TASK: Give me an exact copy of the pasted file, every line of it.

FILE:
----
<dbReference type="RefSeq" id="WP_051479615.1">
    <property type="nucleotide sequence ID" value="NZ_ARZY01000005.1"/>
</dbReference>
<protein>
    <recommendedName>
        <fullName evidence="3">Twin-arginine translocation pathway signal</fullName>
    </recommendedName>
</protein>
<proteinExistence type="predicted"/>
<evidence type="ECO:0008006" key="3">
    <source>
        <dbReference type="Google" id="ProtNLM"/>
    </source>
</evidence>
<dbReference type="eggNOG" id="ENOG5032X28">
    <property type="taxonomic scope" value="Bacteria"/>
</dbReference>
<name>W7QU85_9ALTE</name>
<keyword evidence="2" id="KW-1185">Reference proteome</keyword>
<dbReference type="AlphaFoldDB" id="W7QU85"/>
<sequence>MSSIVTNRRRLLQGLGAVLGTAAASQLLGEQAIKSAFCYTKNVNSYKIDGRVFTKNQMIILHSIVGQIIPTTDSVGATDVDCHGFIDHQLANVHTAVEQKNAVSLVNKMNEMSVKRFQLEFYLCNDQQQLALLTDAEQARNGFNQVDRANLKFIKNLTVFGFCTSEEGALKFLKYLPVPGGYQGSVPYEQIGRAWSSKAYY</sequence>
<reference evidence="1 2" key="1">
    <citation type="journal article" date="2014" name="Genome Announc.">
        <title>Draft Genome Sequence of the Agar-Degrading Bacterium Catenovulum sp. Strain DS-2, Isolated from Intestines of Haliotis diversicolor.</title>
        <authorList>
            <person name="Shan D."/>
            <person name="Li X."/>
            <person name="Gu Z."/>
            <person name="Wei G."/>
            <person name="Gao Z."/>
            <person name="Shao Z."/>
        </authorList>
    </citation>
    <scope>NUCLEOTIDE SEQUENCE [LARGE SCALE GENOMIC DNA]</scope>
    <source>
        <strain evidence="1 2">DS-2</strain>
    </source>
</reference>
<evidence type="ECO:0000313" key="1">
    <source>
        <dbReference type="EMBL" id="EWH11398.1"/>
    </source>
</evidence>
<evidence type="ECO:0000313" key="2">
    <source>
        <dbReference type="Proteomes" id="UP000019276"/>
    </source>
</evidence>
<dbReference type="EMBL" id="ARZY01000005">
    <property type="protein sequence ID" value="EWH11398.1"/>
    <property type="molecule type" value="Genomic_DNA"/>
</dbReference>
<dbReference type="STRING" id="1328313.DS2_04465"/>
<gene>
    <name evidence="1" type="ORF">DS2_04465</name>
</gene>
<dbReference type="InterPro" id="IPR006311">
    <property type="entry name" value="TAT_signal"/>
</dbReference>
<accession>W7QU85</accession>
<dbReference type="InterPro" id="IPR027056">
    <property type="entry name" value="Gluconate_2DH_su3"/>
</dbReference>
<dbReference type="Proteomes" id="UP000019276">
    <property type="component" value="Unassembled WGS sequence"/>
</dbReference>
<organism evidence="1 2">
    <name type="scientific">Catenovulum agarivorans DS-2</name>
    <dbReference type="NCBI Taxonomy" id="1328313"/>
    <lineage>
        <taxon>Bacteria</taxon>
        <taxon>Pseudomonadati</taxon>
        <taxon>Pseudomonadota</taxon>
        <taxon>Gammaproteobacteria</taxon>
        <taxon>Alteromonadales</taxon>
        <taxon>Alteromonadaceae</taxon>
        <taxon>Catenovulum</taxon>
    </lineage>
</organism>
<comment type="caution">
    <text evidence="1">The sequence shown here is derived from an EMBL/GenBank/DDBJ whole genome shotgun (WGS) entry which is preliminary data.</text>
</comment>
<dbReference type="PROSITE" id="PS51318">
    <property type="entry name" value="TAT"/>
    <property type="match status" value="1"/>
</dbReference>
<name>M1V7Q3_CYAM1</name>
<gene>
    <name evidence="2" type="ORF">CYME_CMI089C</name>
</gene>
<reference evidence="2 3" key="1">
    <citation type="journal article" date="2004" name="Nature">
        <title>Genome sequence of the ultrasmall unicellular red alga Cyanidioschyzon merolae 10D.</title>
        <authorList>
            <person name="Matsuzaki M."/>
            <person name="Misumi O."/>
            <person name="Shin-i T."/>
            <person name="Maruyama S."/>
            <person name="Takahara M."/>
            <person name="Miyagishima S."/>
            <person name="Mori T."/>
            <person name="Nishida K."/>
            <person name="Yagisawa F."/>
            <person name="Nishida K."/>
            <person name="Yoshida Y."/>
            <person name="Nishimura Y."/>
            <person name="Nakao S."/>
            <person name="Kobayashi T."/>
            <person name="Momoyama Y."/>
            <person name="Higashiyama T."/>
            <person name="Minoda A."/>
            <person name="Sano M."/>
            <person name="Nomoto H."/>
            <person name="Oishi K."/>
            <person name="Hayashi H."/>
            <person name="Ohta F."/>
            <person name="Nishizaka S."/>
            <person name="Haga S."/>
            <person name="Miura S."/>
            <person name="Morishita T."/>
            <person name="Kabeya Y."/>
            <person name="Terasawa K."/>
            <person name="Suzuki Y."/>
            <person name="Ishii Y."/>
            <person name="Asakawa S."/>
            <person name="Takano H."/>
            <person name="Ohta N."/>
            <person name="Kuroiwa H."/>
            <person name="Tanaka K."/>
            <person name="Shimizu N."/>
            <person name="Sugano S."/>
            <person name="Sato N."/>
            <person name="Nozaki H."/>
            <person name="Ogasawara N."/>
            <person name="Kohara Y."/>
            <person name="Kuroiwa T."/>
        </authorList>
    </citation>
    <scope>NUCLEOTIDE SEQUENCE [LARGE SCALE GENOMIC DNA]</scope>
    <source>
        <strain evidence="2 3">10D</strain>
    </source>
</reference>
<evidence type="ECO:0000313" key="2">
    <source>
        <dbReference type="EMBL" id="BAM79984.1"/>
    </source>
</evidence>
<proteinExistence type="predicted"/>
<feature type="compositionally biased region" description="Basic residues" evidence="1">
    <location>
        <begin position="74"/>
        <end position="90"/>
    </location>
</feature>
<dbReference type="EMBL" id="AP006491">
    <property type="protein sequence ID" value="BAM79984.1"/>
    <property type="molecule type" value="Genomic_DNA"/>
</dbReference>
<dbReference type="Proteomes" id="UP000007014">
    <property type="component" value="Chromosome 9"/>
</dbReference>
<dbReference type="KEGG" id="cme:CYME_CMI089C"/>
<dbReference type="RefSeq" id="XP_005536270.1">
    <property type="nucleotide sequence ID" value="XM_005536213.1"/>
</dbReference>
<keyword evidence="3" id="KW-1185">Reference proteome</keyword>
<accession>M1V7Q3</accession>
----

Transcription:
<dbReference type="RefSeq" id="WP_051479615.1">
    <property type="nucleotide sequence ID" value="NZ_ARZY01000005.1"/>
</dbReference>
<protein>
    <recommendedName>
        <fullName evidence="3">Twin-arginine translocation pathway signal</fullName>
    </recommendedName>
</protein>
<proteinExistence type="predicted"/>
<evidence type="ECO:0008006" key="3">
    <source>
        <dbReference type="Google" id="ProtNLM"/>
    </source>
</evidence>
<dbReference type="eggNOG" id="ENOG5032X28">
    <property type="taxonomic scope" value="Bacteria"/>
</dbReference>
<name>W7QU85_9ALTE</name>
<keyword evidence="2" id="KW-1185">Reference proteome</keyword>
<dbReference type="AlphaFoldDB" id="W7QU85"/>
<sequence>MSSIVTNRRRLLQGLGAVLGTAAASQLLGEQAIKSAFCYTKNVNSYKIDGRVFTKNQMIILHSIVGQIIPTTDSVGATDVDCHGFIDHQLANVHTAVEQKNAVSLVNKMNEMSVKRFQLEFYLCNDQQQLALLTDAEQARNGFNQVDRANLKFIKNLTVFGFCTSEEGALKFLKYLPVPGGYQGSVPYEQIGRAWSSKAYY</sequence>
<reference evidence="1 2" key="1">
    <citation type="journal article" date="2014" name="Genome Announc.">
        <title>Draft Genome Sequence of the Agar-Degrading Bacterium Catenovulum sp. Strain DS-2, Isolated from Intestines of Haliotis diversicolor.</title>
        <authorList>
            <person name="Shan D."/>
            <person name="Li X."/>
            <person name="Gu Z."/>
            <person name="Wei G."/>
            <person name="Gao Z."/>
            <person name="Shao Z."/>
        </authorList>
    </citation>
    <scope>NUCLEOTIDE SEQUENCE [LARGE SCALE GENOMIC DNA]</scope>
    <source>
        <strain evidence="1 2">DS-2</strain>
    </source>
</reference>
<evidence type="ECO:0000313" key="1">
    <source>
        <dbReference type="EMBL" id="EWH11398.1"/>
    </source>
</evidence>
<evidence type="ECO:0000313" key="2">
    <source>
        <dbReference type="Proteomes" id="UP000019276"/>
    </source>
</evidence>
<dbReference type="EMBL" id="ARZY01000005">
    <property type="protein sequence ID" value="EWH11398.1"/>
    <property type="molecule type" value="Genomic_DNA"/>
</dbReference>
<dbReference type="STRING" id="1328313.DS2_04465"/>
<gene>
    <name evidence="1" type="ORF">DS2_04465</name>
</gene>
<dbReference type="InterPro" id="IPR006311">
    <property type="entry name" value="TAT_signal"/>
</dbReference>
<accession>W7QU85</accession>
<dbReference type="InterPro" id="IPR027056">
    <property type="entry name" value="Gluconate_2DH_su3"/>
</dbReference>
<dbReference type="Proteomes" id="UP000019276">
    <property type="component" value="Unassembled WGS sequence"/>
</dbReference>
<organism evidence="1 2">
    <name type="scientific">Catenovulum agarivorans DS-2</name>
    <dbReference type="NCBI Taxonomy" id="1328313"/>
    <lineage>
        <taxon>Bacteria</taxon>
        <taxon>Pseudomonadati</taxon>
        <taxon>Pseudomonadota</taxon>
        <taxon>Gammaproteobacteria</taxon>
        <taxon>Alteromonadales</taxon>
        <taxon>Alteromonadaceae</taxon>
        <taxon>Catenovulum</taxon>
    </lineage>
</organism>
<comment type="caution">
    <text evidence="1">The sequence shown here is derived from an EMBL/GenBank/DDBJ whole genome shotgun (WGS) entry which is preliminary data.</text>
</comment>
<dbReference type="PROSITE" id="PS51318">
    <property type="entry name" value="TAT"/>
    <property type="match status" value="1"/>
</dbReference>
<name>M1V7Q3_CYAM1</name>
<gene>
    <name evidence="2" type="ORF">CYME_CMI089C</name>
</gene>
<reference evidence="2 3" key="1">
    <citation type="journal article" date="2004" name="Nature">
        <title>Genome sequence of the ultrasmall unicellular red alga Cyanidioschyzon merolae 10D.</title>
        <authorList>
            <person name="Matsuzaki M."/>
            <person name="Misumi O."/>
            <person name="Shin-i T."/>
            <person name="Maruyama S."/>
            <person name="Takahara M."/>
            <person name="Miyagishima S."/>
            <person name="Mori T."/>
            <person name="Nishida K."/>
            <person name="Yagisawa F."/>
            <person name="Nishida K."/>
            <person name="Yoshida Y."/>
            <person name="Nishimura Y."/>
            <person name="Nakao S."/>
            <person name="Kobayashi T."/>
            <person name="Momoyama Y."/>
            <person name="Higashiyama T."/>
            <person name="Minoda A."/>
            <person name="Sano M."/>
            <person name="Nomoto H."/>
            <person name="Oishi K."/>
            <person name="Hayashi H."/>
            <person name="Ohta F."/>
            <person name="Nishizaka S."/>
            <person name="Haga S."/>
            <person name="Miura S."/>
            <person name="Morishita T."/>
            <person name="Kabeya Y."/>
            <person name="Terasawa K."/>
            <person name="Suzuki Y."/>
            <person name="Ishii Y."/>
            <person name="Asakawa S."/>
            <person name="Takano H."/>
            <person name="Ohta N."/>
            <person name="Kuroiwa H."/>
            <person name="Tanaka K."/>
            <person name="Shimizu N."/>
            <person name="Sugano S."/>
            <person name="Sato N."/>
            <person name="Nozaki H."/>
            <person name="Ogasawara N."/>
            <person name="Kohara Y."/>
            <person name="Kuroiwa T."/>
        </authorList>
    </citation>
    <scope>NUCLEOTIDE SEQUENCE [LARGE SCALE GENOMIC DNA]</scope>
    <source>
        <strain evidence="2 3">10D</strain>
    </source>
</reference>
<evidence type="ECO:0000313" key="2">
    <source>
        <dbReference type="EMBL" id="BAM79984.1"/>
    </source>
</evidence>
<proteinExistence type="predicted"/>
<feature type="compositionally biased region" description="Basic residues" evidence="1">
    <location>
        <begin position="74"/>
        <end position="90"/>
    </location>
</feature>
<dbReference type="EMBL" id="AP006491">
    <property type="protein sequence ID" value="BAM79984.1"/>
    <property type="molecule type" value="Genomic_DNA"/>
</dbReference>
<dbReference type="Proteomes" id="UP000007014">
    <property type="component" value="Chromosome 9"/>
</dbReference>
<dbReference type="KEGG" id="cme:CYME_CMI089C"/>
<dbReference type="RefSeq" id="XP_005536270.1">
    <property type="nucleotide sequence ID" value="XM_005536213.1"/>
</dbReference>
<keyword evidence="3" id="KW-1185">Reference proteome</keyword>
<accession>M1V7Q3</accession>